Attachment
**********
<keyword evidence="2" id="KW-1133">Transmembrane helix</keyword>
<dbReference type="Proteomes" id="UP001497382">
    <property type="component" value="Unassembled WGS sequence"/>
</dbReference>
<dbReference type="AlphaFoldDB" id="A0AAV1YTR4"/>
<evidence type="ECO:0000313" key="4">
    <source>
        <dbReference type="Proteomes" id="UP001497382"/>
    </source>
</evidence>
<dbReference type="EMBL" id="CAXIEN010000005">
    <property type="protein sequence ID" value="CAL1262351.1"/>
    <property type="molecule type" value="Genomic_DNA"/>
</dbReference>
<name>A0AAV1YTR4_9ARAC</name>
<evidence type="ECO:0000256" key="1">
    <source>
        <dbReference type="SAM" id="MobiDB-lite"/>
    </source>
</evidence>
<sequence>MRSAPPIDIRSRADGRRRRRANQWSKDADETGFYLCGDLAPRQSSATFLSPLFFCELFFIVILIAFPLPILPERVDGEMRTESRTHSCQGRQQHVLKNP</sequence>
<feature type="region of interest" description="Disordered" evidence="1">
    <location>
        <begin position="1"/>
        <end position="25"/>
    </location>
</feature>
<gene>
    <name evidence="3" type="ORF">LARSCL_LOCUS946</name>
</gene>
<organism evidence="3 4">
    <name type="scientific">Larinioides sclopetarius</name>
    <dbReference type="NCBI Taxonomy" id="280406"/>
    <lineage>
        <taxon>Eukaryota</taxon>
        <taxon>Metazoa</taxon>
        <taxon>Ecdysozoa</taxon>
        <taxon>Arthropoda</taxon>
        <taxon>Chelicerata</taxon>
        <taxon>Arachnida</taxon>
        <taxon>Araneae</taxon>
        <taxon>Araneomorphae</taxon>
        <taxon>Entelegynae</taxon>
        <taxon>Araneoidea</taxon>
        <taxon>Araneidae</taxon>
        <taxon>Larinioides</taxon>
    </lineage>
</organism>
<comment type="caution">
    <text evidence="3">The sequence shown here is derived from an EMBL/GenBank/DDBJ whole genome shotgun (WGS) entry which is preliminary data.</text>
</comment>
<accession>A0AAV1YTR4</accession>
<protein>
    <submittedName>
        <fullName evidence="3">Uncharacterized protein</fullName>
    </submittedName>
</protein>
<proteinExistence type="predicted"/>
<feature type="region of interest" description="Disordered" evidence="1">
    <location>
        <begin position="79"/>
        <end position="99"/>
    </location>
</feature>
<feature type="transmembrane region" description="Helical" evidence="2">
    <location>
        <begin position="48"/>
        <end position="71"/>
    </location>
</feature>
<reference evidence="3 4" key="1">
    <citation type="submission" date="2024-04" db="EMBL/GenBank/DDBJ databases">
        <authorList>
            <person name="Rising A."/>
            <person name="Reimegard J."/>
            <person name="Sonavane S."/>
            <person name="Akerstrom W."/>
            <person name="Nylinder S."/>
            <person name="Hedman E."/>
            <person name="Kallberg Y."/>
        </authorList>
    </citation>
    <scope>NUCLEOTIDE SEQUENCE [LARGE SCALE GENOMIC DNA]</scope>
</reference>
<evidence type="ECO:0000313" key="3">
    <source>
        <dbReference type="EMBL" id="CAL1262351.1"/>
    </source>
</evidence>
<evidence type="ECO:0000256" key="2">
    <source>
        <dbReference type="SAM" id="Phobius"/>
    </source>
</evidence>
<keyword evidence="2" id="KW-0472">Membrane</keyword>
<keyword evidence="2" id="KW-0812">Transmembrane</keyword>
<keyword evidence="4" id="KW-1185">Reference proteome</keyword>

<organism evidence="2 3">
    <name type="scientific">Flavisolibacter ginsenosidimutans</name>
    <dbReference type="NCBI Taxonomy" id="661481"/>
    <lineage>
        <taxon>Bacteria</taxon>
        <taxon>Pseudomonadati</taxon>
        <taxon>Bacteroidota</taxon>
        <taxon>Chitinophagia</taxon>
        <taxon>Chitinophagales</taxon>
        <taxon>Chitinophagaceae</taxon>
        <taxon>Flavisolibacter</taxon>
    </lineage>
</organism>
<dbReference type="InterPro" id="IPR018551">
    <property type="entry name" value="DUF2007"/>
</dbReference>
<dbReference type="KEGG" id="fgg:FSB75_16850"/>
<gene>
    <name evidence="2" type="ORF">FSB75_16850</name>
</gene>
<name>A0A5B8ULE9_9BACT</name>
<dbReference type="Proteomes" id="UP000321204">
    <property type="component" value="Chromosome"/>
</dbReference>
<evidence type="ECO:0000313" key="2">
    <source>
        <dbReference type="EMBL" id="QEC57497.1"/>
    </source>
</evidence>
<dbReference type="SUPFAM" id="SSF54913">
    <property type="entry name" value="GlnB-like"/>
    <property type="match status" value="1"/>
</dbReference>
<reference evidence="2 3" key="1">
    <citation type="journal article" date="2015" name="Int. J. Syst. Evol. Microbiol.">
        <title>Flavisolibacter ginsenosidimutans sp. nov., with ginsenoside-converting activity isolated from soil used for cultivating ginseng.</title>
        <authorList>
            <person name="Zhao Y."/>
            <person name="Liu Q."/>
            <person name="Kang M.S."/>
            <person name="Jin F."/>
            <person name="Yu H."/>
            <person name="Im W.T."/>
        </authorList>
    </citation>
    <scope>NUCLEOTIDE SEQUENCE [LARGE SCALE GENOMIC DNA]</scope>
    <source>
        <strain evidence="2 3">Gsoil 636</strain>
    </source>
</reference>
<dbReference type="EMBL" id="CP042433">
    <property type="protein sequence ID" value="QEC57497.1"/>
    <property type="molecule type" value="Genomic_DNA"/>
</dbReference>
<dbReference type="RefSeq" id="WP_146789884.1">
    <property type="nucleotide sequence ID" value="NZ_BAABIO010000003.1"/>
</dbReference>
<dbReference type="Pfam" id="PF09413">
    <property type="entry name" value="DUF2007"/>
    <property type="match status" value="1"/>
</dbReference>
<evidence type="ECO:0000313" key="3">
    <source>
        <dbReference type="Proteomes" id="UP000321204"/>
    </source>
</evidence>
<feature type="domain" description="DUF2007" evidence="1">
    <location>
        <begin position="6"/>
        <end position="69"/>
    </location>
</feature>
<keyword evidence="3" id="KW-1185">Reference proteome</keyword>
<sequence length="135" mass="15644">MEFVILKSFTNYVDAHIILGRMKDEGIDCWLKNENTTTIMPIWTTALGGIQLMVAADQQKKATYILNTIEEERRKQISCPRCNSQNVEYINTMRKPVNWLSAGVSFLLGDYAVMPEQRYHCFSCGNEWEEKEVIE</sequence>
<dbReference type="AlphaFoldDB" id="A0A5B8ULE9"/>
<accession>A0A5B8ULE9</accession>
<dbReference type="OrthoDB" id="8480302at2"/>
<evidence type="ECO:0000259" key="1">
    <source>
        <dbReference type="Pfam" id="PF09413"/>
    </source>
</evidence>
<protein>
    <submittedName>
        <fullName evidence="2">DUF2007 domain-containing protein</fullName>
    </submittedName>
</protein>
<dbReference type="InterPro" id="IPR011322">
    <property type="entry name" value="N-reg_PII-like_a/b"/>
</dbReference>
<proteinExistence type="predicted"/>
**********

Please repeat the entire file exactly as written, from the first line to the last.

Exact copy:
<keyword evidence="2" id="KW-1133">Transmembrane helix</keyword>
<dbReference type="Proteomes" id="UP001497382">
    <property type="component" value="Unassembled WGS sequence"/>
</dbReference>
<dbReference type="AlphaFoldDB" id="A0AAV1YTR4"/>
<evidence type="ECO:0000313" key="4">
    <source>
        <dbReference type="Proteomes" id="UP001497382"/>
    </source>
</evidence>
<dbReference type="EMBL" id="CAXIEN010000005">
    <property type="protein sequence ID" value="CAL1262351.1"/>
    <property type="molecule type" value="Genomic_DNA"/>
</dbReference>
<name>A0AAV1YTR4_9ARAC</name>
<evidence type="ECO:0000256" key="1">
    <source>
        <dbReference type="SAM" id="MobiDB-lite"/>
    </source>
</evidence>
<sequence>MRSAPPIDIRSRADGRRRRRANQWSKDADETGFYLCGDLAPRQSSATFLSPLFFCELFFIVILIAFPLPILPERVDGEMRTESRTHSCQGRQQHVLKNP</sequence>
<feature type="region of interest" description="Disordered" evidence="1">
    <location>
        <begin position="1"/>
        <end position="25"/>
    </location>
</feature>
<gene>
    <name evidence="3" type="ORF">LARSCL_LOCUS946</name>
</gene>
<organism evidence="3 4">
    <name type="scientific">Larinioides sclopetarius</name>
    <dbReference type="NCBI Taxonomy" id="280406"/>
    <lineage>
        <taxon>Eukaryota</taxon>
        <taxon>Metazoa</taxon>
        <taxon>Ecdysozoa</taxon>
        <taxon>Arthropoda</taxon>
        <taxon>Chelicerata</taxon>
        <taxon>Arachnida</taxon>
        <taxon>Araneae</taxon>
        <taxon>Araneomorphae</taxon>
        <taxon>Entelegynae</taxon>
        <taxon>Araneoidea</taxon>
        <taxon>Araneidae</taxon>
        <taxon>Larinioides</taxon>
    </lineage>
</organism>
<comment type="caution">
    <text evidence="3">The sequence shown here is derived from an EMBL/GenBank/DDBJ whole genome shotgun (WGS) entry which is preliminary data.</text>
</comment>
<accession>A0AAV1YTR4</accession>
<protein>
    <submittedName>
        <fullName evidence="3">Uncharacterized protein</fullName>
    </submittedName>
</protein>
<proteinExistence type="predicted"/>
<feature type="region of interest" description="Disordered" evidence="1">
    <location>
        <begin position="79"/>
        <end position="99"/>
    </location>
</feature>
<feature type="transmembrane region" description="Helical" evidence="2">
    <location>
        <begin position="48"/>
        <end position="71"/>
    </location>
</feature>
<reference evidence="3 4" key="1">
    <citation type="submission" date="2024-04" db="EMBL/GenBank/DDBJ databases">
        <authorList>
            <person name="Rising A."/>
            <person name="Reimegard J."/>
            <person name="Sonavane S."/>
            <person name="Akerstrom W."/>
            <person name="Nylinder S."/>
            <person name="Hedman E."/>
            <person name="Kallberg Y."/>
        </authorList>
    </citation>
    <scope>NUCLEOTIDE SEQUENCE [LARGE SCALE GENOMIC DNA]</scope>
</reference>
<evidence type="ECO:0000313" key="3">
    <source>
        <dbReference type="EMBL" id="CAL1262351.1"/>
    </source>
</evidence>
<evidence type="ECO:0000256" key="2">
    <source>
        <dbReference type="SAM" id="Phobius"/>
    </source>
</evidence>
<keyword evidence="2" id="KW-0472">Membrane</keyword>
<keyword evidence="2" id="KW-0812">Transmembrane</keyword>
<keyword evidence="4" id="KW-1185">Reference proteome</keyword>

<organism evidence="2 3">
    <name type="scientific">Flavisolibacter ginsenosidimutans</name>
    <dbReference type="NCBI Taxonomy" id="661481"/>
    <lineage>
        <taxon>Bacteria</taxon>
        <taxon>Pseudomonadati</taxon>
        <taxon>Bacteroidota</taxon>
        <taxon>Chitinophagia</taxon>
        <taxon>Chitinophagales</taxon>
        <taxon>Chitinophagaceae</taxon>
        <taxon>Flavisolibacter</taxon>
    </lineage>
</organism>
<dbReference type="InterPro" id="IPR018551">
    <property type="entry name" value="DUF2007"/>
</dbReference>
<dbReference type="KEGG" id="fgg:FSB75_16850"/>
<gene>
    <name evidence="2" type="ORF">FSB75_16850</name>
</gene>
<name>A0A5B8ULE9_9BACT</name>
<dbReference type="Proteomes" id="UP000321204">
    <property type="component" value="Chromosome"/>
</dbReference>
<evidence type="ECO:0000313" key="2">
    <source>
        <dbReference type="EMBL" id="QEC57497.1"/>
    </source>
</evidence>
<dbReference type="SUPFAM" id="SSF54913">
    <property type="entry name" value="GlnB-like"/>
    <property type="match status" value="1"/>
</dbReference>
<reference evidence="2 3" key="1">
    <citation type="journal article" date="2015" name="Int. J. Syst. Evol. Microbiol.">
        <title>Flavisolibacter ginsenosidimutans sp. nov., with ginsenoside-converting activity isolated from soil used for cultivating ginseng.</title>
        <authorList>
            <person name="Zhao Y."/>
            <person name="Liu Q."/>
            <person name="Kang M.S."/>
            <person name="Jin F."/>
            <person name="Yu H."/>
            <person name="Im W.T."/>
        </authorList>
    </citation>
    <scope>NUCLEOTIDE SEQUENCE [LARGE SCALE GENOMIC DNA]</scope>
    <source>
        <strain evidence="2 3">Gsoil 636</strain>
    </source>
</reference>
<dbReference type="EMBL" id="CP042433">
    <property type="protein sequence ID" value="QEC57497.1"/>
    <property type="molecule type" value="Genomic_DNA"/>
</dbReference>
<dbReference type="RefSeq" id="WP_146789884.1">
    <property type="nucleotide sequence ID" value="NZ_BAABIO010000003.1"/>
</dbReference>
<dbReference type="Pfam" id="PF09413">
    <property type="entry name" value="DUF2007"/>
    <property type="match status" value="1"/>
</dbReference>
<evidence type="ECO:0000313" key="3">
    <source>
        <dbReference type="Proteomes" id="UP000321204"/>
    </source>
</evidence>
<feature type="domain" description="DUF2007" evidence="1">
    <location>
        <begin position="6"/>
        <end position="69"/>
    </location>
</feature>
<keyword evidence="3" id="KW-1185">Reference proteome</keyword>
<sequence length="135" mass="15644">MEFVILKSFTNYVDAHIILGRMKDEGIDCWLKNENTTTIMPIWTTALGGIQLMVAADQQKKATYILNTIEEERRKQISCPRCNSQNVEYINTMRKPVNWLSAGVSFLLGDYAVMPEQRYHCFSCGNEWEEKEVIE</sequence>
<dbReference type="AlphaFoldDB" id="A0A5B8ULE9"/>
<accession>A0A5B8ULE9</accession>
<dbReference type="OrthoDB" id="8480302at2"/>
<evidence type="ECO:0000259" key="1">
    <source>
        <dbReference type="Pfam" id="PF09413"/>
    </source>
</evidence>
<protein>
    <submittedName>
        <fullName evidence="2">DUF2007 domain-containing protein</fullName>
    </submittedName>
</protein>
<dbReference type="InterPro" id="IPR011322">
    <property type="entry name" value="N-reg_PII-like_a/b"/>
</dbReference>
<proteinExistence type="predicted"/>